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UK manufacturers expect to see a moderate recovery in next quarter

24 October 2012

Manufacturing orders fell in the three months to October, while output was flat, the CBI said today (Wednesday October 24). However, expectations for both orders and output over the next three months are for moderate growth, while the employment and investment picture remains relatively positive.

Anna Leach

Of the 395 manufacturers responding to the latest CBI quarterly Industrial Trends Survey, 25 percent said output rose, while 28 percent said it fell. The resulting balance of -3 percent is the lowest since October 2009 (-8 percent), and disappointed expectations of growth (+11 percent). However, over the next three months, manufacturers do expect a moderate recovery in output, with a balance of +12 percent, which, if realised, would be the strongest growth since the three months to January 2011. 

The volume of total orders fell unexpectedly over the last three months, with both domestic orders (-10 percent) and export orders (-17 percent) dropping below their long-run averages (balances of -7 percent and -8 percent respectively). Nonetheless, expectations for the coming three months have not been dented by these results: expectations for domestic orders growth remain unchanged relative to the previous quarter (+4 percent), while export orders are once again expected to be broadly flat (+2 percent). 

However, the survey suggests that concerns about political and economic conditions abroad have risen. The proportion of firms citing this as the factor most likely to limit export orders increased from 25 percent in the three months to July to 34 percent, well-above the long-run average of 22 percent. 

In line with somewhat softer activity, optimism regarding the business situation and export prospects for the year ahead both deteriorated (-12 percent and -19 percent). Furthermore, concern grew over orders and sales acting as a constraint on output in the coming three months (cited by 74 percent of firms, compared to 62 percent in the three months to July).

However, other indicators in the survey held up somewhat better. Numbers employed rose for the ninth-consecutive quarter (+5 percent), the longest run of rising headcount in the quarterly survey’s history (since 1972). 

On the whole, investment intentions for the year ahead also saw a small improvement. In particular, a balance of +22 percent of respondents intend to invest more in product and process innovation compared to the previous 12 months, while +14 percent are planning to increase spending on training and retraining. Even though firms still plan to spend less on buildings and plant & machinery relative to the past 12 months (with balances of -12 percent and -4 percent respectively), investment intentions for this category have not deteriorated any further from the previous quarter.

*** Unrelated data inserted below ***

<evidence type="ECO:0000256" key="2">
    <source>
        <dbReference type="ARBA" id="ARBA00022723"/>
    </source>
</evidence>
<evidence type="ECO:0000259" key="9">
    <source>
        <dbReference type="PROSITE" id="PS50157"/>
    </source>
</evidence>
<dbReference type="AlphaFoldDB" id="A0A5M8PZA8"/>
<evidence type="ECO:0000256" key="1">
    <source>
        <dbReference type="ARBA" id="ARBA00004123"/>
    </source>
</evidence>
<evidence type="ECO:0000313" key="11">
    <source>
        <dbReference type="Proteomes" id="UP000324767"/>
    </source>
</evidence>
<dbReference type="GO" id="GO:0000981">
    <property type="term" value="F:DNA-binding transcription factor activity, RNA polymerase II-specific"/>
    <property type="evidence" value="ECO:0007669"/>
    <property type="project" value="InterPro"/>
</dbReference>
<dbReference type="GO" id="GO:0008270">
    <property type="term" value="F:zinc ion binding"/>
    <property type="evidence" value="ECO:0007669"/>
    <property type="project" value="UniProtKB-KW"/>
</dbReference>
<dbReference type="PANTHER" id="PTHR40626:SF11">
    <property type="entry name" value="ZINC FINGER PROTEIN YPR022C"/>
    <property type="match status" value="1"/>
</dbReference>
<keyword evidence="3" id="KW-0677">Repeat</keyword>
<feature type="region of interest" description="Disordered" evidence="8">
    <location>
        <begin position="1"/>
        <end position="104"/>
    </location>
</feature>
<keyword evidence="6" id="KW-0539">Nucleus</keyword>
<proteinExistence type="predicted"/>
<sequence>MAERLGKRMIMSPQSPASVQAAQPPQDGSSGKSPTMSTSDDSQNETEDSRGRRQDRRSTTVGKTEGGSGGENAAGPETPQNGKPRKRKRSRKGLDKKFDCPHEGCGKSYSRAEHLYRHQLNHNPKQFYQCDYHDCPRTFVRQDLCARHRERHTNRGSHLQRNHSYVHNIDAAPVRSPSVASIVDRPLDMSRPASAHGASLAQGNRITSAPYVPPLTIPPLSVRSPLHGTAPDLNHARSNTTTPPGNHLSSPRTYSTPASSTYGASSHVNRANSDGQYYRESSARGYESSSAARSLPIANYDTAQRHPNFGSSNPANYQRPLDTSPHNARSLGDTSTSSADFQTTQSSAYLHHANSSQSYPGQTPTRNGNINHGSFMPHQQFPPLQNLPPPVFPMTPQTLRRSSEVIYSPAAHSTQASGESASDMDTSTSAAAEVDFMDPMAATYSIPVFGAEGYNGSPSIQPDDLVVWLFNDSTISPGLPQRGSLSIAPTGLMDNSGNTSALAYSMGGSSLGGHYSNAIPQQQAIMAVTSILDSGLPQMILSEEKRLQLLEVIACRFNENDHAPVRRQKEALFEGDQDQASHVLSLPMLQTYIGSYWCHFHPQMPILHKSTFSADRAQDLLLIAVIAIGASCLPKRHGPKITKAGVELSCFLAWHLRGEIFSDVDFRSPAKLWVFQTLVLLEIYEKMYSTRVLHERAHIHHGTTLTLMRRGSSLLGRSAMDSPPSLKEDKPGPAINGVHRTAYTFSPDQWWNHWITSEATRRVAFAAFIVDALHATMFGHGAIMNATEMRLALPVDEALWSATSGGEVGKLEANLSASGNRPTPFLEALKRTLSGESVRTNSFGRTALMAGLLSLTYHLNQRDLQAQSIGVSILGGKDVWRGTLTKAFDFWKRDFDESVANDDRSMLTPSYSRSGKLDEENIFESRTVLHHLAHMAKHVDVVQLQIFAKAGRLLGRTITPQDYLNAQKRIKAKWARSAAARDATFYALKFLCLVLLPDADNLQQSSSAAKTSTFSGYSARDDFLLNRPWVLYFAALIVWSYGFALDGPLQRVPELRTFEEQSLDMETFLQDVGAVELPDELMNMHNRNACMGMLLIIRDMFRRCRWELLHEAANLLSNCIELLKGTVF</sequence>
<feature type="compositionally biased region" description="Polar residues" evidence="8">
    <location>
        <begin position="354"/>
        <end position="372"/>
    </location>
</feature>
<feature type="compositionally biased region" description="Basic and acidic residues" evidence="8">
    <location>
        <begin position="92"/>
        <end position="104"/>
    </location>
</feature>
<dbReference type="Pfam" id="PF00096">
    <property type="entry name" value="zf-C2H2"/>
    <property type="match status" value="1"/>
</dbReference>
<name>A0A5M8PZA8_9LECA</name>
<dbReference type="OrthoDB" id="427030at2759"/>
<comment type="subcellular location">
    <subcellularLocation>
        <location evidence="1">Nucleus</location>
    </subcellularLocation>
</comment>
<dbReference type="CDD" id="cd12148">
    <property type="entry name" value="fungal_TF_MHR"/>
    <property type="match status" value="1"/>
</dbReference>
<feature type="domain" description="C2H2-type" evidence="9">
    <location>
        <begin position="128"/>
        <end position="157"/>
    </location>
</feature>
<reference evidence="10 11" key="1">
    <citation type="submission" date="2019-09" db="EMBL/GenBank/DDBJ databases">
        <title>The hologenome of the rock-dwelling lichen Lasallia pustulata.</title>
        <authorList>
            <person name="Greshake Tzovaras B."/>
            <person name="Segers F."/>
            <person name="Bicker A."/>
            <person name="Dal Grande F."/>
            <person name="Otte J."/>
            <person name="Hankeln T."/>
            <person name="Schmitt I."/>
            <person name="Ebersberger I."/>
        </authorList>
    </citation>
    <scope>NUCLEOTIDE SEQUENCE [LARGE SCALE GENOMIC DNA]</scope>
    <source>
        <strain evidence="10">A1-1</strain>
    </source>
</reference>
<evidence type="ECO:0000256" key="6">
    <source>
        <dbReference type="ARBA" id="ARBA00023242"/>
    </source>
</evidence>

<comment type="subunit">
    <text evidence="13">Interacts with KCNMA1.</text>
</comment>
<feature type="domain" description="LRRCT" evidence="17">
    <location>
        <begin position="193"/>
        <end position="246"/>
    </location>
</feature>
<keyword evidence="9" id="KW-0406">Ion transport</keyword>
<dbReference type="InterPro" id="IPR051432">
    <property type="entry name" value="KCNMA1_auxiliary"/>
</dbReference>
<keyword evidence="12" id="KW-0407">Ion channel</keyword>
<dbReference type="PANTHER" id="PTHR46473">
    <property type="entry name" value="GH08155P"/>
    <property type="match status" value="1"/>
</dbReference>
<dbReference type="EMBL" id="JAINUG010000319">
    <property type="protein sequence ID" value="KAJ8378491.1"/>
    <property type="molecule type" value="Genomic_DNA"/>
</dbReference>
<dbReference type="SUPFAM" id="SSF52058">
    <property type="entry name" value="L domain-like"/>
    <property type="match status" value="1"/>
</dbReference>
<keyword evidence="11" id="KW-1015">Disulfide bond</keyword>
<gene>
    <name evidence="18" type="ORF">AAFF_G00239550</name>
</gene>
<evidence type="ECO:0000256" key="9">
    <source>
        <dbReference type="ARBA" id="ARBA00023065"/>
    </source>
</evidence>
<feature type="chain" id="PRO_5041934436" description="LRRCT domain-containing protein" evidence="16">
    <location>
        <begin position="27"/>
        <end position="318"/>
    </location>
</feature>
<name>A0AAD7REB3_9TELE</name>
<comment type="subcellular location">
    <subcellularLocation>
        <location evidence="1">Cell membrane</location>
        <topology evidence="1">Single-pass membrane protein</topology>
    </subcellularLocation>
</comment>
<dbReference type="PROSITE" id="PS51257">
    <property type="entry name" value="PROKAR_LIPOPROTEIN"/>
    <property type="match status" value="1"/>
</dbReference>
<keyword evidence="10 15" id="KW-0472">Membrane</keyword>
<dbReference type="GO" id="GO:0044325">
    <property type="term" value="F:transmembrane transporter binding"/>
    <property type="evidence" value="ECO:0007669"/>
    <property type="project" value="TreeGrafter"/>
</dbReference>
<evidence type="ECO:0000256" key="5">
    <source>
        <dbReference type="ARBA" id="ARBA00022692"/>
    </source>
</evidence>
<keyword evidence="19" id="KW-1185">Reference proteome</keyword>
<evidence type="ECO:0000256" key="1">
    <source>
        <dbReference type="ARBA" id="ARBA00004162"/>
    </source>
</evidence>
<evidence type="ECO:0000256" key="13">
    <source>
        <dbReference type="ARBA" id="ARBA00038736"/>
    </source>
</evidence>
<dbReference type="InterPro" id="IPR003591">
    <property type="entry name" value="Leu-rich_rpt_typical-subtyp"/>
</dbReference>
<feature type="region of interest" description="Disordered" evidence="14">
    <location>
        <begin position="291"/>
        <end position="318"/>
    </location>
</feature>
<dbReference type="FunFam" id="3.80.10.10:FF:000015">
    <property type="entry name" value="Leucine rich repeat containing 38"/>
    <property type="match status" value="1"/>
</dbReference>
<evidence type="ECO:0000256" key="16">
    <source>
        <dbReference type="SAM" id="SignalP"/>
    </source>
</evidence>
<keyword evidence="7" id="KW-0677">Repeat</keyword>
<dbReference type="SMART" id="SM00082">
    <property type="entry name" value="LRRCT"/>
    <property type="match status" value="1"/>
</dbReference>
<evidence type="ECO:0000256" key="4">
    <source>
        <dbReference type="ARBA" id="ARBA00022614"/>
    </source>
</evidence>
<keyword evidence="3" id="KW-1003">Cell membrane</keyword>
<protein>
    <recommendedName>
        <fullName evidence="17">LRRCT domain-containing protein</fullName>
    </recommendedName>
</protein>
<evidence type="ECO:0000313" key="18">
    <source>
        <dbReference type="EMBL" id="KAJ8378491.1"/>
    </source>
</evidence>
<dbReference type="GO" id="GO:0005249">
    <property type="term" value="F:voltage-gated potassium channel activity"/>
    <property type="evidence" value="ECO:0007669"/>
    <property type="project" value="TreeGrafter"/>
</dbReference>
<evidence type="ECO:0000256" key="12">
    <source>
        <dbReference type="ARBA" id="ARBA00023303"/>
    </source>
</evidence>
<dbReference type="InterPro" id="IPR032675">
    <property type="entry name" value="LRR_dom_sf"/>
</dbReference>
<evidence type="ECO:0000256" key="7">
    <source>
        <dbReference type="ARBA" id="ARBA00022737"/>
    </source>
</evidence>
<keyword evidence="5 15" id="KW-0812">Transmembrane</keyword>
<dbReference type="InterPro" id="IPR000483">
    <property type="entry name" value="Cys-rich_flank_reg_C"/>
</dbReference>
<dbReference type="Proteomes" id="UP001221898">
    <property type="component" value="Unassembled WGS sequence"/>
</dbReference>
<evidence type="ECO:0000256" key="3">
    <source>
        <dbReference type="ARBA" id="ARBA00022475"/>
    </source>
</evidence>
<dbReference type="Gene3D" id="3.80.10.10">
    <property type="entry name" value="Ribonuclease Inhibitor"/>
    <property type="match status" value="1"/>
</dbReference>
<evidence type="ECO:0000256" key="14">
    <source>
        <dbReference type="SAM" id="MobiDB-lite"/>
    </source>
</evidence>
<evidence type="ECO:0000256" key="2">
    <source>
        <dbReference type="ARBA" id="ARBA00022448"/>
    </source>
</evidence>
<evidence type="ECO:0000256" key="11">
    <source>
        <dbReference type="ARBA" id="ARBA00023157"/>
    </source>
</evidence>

Anna Leach (pictured), CBI Head of Economic Analysis, said: “Domestic and overseas demand have both slipped unexpectedly this quarter, while output growth has tailed off. Sentiment regarding business conditions has also fallen back, particularly for exports. UK companies are increasingly concerned by political and economic conditions abroad, whether it is ongoing weakness and uncertainty in the Eurozone or the approaching fiscal cliff in the US. 

“Nevertheless, underlying conditions seem relatively stable in this survey. Employment has continued to rise, investment intentions remain reasonably healthy, and expectations for output and orders have held up.”

Stocks of finished goods rose in the past three months (+10 percent) for the third quarter in a row, ahead of expectations that they would be flat (0 percent). They are expected to fall in the next quarter (-7 percent).

Average unit cost growth rebounded this quarter (+20 percent), following last quarter’s eight-year low (0 percent). Growth in unit costs is expected to moderate somewhat in the next three months (+11 percent).

Despite the solid rise in costs, manufacturers’ export prices fell (-11 percent) in line with their long-run average rate (-9 percent), while domestic prices were broadly flat (-3 percent), suggesting a renewed squeeze on margins. In the coming three months, firms expect domestic price inflation to pick up (+7 percent), while export prices are expected to continue to edge down (-6 percent). 

Elsewhere, spare capacity increased a little over the past three months, with 57 percent of manufacturers working below capacity compared to 52 percent in July. Furthermore, expanding capacity has fallen back as a motivation for investment in the year ahead (cited by 35 percent of respondents, compared to 42 percent in July), with firms increasingly looking to improve the efficiency of their operations (64 percent), and replace equipment (52 percent).




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